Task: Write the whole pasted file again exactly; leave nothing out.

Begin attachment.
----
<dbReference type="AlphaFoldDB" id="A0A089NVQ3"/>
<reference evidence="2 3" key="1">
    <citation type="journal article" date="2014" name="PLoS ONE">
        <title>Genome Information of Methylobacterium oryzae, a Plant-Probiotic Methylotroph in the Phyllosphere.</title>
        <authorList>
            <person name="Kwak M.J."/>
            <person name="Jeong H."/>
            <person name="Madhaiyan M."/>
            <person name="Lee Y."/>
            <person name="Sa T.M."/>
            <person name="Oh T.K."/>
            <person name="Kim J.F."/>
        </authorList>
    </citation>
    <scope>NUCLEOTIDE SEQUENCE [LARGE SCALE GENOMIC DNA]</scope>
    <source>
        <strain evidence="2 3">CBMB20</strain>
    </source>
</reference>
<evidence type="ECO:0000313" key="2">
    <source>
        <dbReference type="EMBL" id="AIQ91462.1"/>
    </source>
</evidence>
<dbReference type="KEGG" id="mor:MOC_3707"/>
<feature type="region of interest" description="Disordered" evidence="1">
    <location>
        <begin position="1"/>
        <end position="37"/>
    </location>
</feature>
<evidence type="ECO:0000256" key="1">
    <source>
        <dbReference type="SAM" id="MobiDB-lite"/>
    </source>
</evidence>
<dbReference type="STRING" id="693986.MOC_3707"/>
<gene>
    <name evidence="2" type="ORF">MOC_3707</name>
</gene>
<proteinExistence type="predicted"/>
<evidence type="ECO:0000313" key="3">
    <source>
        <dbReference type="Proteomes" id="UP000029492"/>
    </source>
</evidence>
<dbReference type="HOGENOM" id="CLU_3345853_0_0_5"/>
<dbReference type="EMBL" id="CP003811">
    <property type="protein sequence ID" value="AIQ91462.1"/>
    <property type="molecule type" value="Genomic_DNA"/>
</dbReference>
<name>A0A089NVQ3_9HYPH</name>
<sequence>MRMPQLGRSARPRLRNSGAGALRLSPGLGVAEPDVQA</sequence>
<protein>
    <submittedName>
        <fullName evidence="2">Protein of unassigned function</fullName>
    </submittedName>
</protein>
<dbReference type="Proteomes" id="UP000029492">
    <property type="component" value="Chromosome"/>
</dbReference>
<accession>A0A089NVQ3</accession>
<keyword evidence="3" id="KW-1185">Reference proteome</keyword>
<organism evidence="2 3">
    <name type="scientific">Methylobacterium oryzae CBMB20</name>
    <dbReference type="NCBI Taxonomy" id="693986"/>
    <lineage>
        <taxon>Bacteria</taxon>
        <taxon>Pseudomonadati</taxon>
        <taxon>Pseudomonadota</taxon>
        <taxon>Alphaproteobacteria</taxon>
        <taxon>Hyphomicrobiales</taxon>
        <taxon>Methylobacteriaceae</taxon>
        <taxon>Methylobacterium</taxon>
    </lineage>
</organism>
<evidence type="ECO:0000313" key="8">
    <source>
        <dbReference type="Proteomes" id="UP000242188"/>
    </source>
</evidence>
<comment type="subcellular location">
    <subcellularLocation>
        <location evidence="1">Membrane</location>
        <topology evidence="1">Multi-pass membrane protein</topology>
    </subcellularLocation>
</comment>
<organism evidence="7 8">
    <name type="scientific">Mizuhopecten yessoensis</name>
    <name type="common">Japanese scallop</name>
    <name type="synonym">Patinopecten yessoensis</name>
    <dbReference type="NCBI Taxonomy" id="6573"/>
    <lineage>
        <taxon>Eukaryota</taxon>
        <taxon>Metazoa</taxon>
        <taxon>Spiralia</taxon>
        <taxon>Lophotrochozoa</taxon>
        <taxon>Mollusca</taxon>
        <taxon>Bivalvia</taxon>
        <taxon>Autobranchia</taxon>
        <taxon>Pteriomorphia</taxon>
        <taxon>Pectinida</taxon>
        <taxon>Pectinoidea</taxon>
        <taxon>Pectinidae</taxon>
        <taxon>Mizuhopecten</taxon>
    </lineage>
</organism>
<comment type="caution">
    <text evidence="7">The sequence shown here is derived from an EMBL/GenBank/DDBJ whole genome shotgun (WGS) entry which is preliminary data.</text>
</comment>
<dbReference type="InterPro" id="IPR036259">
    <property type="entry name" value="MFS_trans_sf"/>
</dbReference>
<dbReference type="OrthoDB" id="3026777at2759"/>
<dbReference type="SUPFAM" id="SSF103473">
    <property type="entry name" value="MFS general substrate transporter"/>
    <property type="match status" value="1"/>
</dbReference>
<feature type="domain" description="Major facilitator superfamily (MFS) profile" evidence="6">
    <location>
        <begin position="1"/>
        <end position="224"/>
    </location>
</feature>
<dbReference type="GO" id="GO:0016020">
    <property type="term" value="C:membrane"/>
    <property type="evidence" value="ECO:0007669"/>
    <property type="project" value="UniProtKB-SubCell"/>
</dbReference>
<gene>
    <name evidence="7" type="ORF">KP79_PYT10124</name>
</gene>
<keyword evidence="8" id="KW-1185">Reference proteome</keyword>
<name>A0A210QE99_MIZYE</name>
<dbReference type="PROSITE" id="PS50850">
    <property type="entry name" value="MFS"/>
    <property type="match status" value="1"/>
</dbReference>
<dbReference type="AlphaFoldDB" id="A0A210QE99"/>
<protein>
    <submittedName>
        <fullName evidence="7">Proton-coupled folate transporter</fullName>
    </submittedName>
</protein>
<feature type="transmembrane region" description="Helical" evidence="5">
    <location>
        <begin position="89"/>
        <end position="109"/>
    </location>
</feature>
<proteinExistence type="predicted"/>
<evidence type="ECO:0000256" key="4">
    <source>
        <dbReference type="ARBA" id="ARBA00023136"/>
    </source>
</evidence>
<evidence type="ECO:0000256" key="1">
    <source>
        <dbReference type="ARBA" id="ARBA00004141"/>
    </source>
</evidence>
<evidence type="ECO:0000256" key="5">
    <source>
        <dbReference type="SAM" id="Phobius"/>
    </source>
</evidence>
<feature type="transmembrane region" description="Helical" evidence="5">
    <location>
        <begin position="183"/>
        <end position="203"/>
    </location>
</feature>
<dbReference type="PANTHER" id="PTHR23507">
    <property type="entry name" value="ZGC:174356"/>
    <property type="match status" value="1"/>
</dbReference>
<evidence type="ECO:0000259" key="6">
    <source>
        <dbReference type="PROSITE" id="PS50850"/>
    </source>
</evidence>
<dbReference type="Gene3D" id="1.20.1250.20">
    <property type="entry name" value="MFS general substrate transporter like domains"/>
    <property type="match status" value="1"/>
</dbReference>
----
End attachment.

<dbReference type="AlphaFoldDB" id="A0A089NVQ3"/>
<reference evidence="2 3" key="1">
    <citation type="journal article" date="2014" name="PLoS ONE">
        <title>Genome Information of Methylobacterium oryzae, a Plant-Probiotic Methylotroph in the Phyllosphere.</title>
        <authorList>
            <person name="Kwak M.J."/>
            <person name="Jeong H."/>
            <person name="Madhaiyan M."/>
            <person name="Lee Y."/>
            <person name="Sa T.M."/>
            <person name="Oh T.K."/>
            <person name="Kim J.F."/>
        </authorList>
    </citation>
    <scope>NUCLEOTIDE SEQUENCE [LARGE SCALE GENOMIC DNA]</scope>
    <source>
        <strain evidence="2 3">CBMB20</strain>
    </source>
</reference>
<evidence type="ECO:0000313" key="2">
    <source>
        <dbReference type="EMBL" id="AIQ91462.1"/>
    </source>
</evidence>
<dbReference type="KEGG" id="mor:MOC_3707"/>
<feature type="region of interest" description="Disordered" evidence="1">
    <location>
        <begin position="1"/>
        <end position="37"/>
    </location>
</feature>
<evidence type="ECO:0000256" key="1">
    <source>
        <dbReference type="SAM" id="MobiDB-lite"/>
    </source>
</evidence>
<dbReference type="STRING" id="693986.MOC_3707"/>
<gene>
    <name evidence="2" type="ORF">MOC_3707</name>
</gene>
<proteinExistence type="predicted"/>
<evidence type="ECO:0000313" key="3">
    <source>
        <dbReference type="Proteomes" id="UP000029492"/>
    </source>
</evidence>
<dbReference type="HOGENOM" id="CLU_3345853_0_0_5"/>
<dbReference type="EMBL" id="CP003811">
    <property type="protein sequence ID" value="AIQ91462.1"/>
    <property type="molecule type" value="Genomic_DNA"/>
</dbReference>
<name>A0A089NVQ3_9HYPH</name>
<sequence>MRMPQLGRSARPRLRNSGAGALRLSPGLGVAEPDVQA</sequence>
<protein>
    <submittedName>
        <fullName evidence="2">Protein of unassigned function</fullName>
    </submittedName>
</protein>
<dbReference type="Proteomes" id="UP000029492">
    <property type="component" value="Chromosome"/>
</dbReference>
<accession>A0A089NVQ3</accession>
<keyword evidence="3" id="KW-1185">Reference proteome</keyword>
<organism evidence="2 3">
    <name type="scientific">Methylobacterium oryzae CBMB20</name>
    <dbReference type="NCBI Taxonomy" id="693986"/>
    <lineage>
        <taxon>Bacteria</taxon>
        <taxon>Pseudomonadati</taxon>
        <taxon>Pseudomonadota</taxon>
        <taxon>Alphaproteobacteria</taxon>
        <taxon>Hyphomicrobiales</taxon>
        <taxon>Methylobacteriaceae</taxon>
        <taxon>Methylobacterium</taxon>
    </lineage>
</organism>
<evidence type="ECO:0000313" key="8">
    <source>
        <dbReference type="Proteomes" id="UP000242188"/>
    </source>
</evidence>
<comment type="subcellular location">
    <subcellularLocation>
        <location evidence="1">Membrane</location>
        <topology evidence="1">Multi-pass membrane protein</topology>
    </subcellularLocation>
</comment>
<organism evidence="7 8">
    <name type="scientific">Mizuhopecten yessoensis</name>
    <name type="common">Japanese scallop</name>
    <name type="synonym">Patinopecten yessoensis</name>
    <dbReference type="NCBI Taxonomy" id="6573"/>
    <lineage>
        <taxon>Eukaryota</taxon>
        <taxon>Metazoa</taxon>
        <taxon>Spiralia</taxon>
        <taxon>Lophotrochozoa</taxon>
        <taxon>Mollusca</taxon>
        <taxon>Bivalvia</taxon>
        <taxon>Autobranchia</taxon>
        <taxon>Pteriomorphia</taxon>
        <taxon>Pectinida</taxon>
        <taxon>Pectinoidea</taxon>
        <taxon>Pectinidae</taxon>
        <taxon>Mizuhopecten</taxon>
    </lineage>
</organism>
<comment type="caution">
    <text evidence="7">The sequence shown here is derived from an EMBL/GenBank/DDBJ whole genome shotgun (WGS) entry which is preliminary data.</text>
</comment>
<dbReference type="InterPro" id="IPR036259">
    <property type="entry name" value="MFS_trans_sf"/>
</dbReference>
<dbReference type="OrthoDB" id="3026777at2759"/>
<dbReference type="SUPFAM" id="SSF103473">
    <property type="entry name" value="MFS general substrate transporter"/>
    <property type="match status" value="1"/>
</dbReference>
<feature type="domain" description="Major facilitator superfamily (MFS) profile" evidence="6">
    <location>
        <begin position="1"/>
        <end position="224"/>
    </location>
</feature>
<dbReference type="GO" id="GO:0016020">
    <property type="term" value="C:membrane"/>
    <property type="evidence" value="ECO:0007669"/>
    <property type="project" value="UniProtKB-SubCell"/>
</dbReference>
<gene>
    <name evidence="7" type="ORF">KP79_PYT10124</name>
</gene>
<keyword evidence="8" id="KW-1185">Reference proteome</keyword>
<name>A0A210QE99_MIZYE</name>
<dbReference type="PROSITE" id="PS50850">
    <property type="entry name" value="MFS"/>
    <property type="match status" value="1"/>
</dbReference>
<dbReference type="AlphaFoldDB" id="A0A210QE99"/>
<protein>
    <submittedName>
        <fullName evidence="7">Proton-coupled folate transporter</fullName>
    </submittedName>
</protein>
<feature type="transmembrane region" description="Helical" evidence="5">
    <location>
        <begin position="89"/>
        <end position="109"/>
    </location>
</feature>
<proteinExistence type="predicted"/>
<evidence type="ECO:0000256" key="4">
    <source>
        <dbReference type="ARBA" id="ARBA00023136"/>
    </source>
</evidence>
<evidence type="ECO:0000256" key="1">
    <source>
        <dbReference type="ARBA" id="ARBA00004141"/>
    </source>
</evidence>
<evidence type="ECO:0000256" key="5">
    <source>
        <dbReference type="SAM" id="Phobius"/>
    </source>
</evidence>
<feature type="transmembrane region" description="Helical" evidence="5">
    <location>
        <begin position="183"/>
        <end position="203"/>
    </location>
</feature>
<dbReference type="PANTHER" id="PTHR23507">
    <property type="entry name" value="ZGC:174356"/>
    <property type="match status" value="1"/>
</dbReference>
<evidence type="ECO:0000259" key="6">
    <source>
        <dbReference type="PROSITE" id="PS50850"/>
    </source>
</evidence>
<dbReference type="Gene3D" id="1.20.1250.20">
    <property type="entry name" value="MFS general substrate transporter like domains"/>
    <property type="match status" value="1"/>
</dbReference>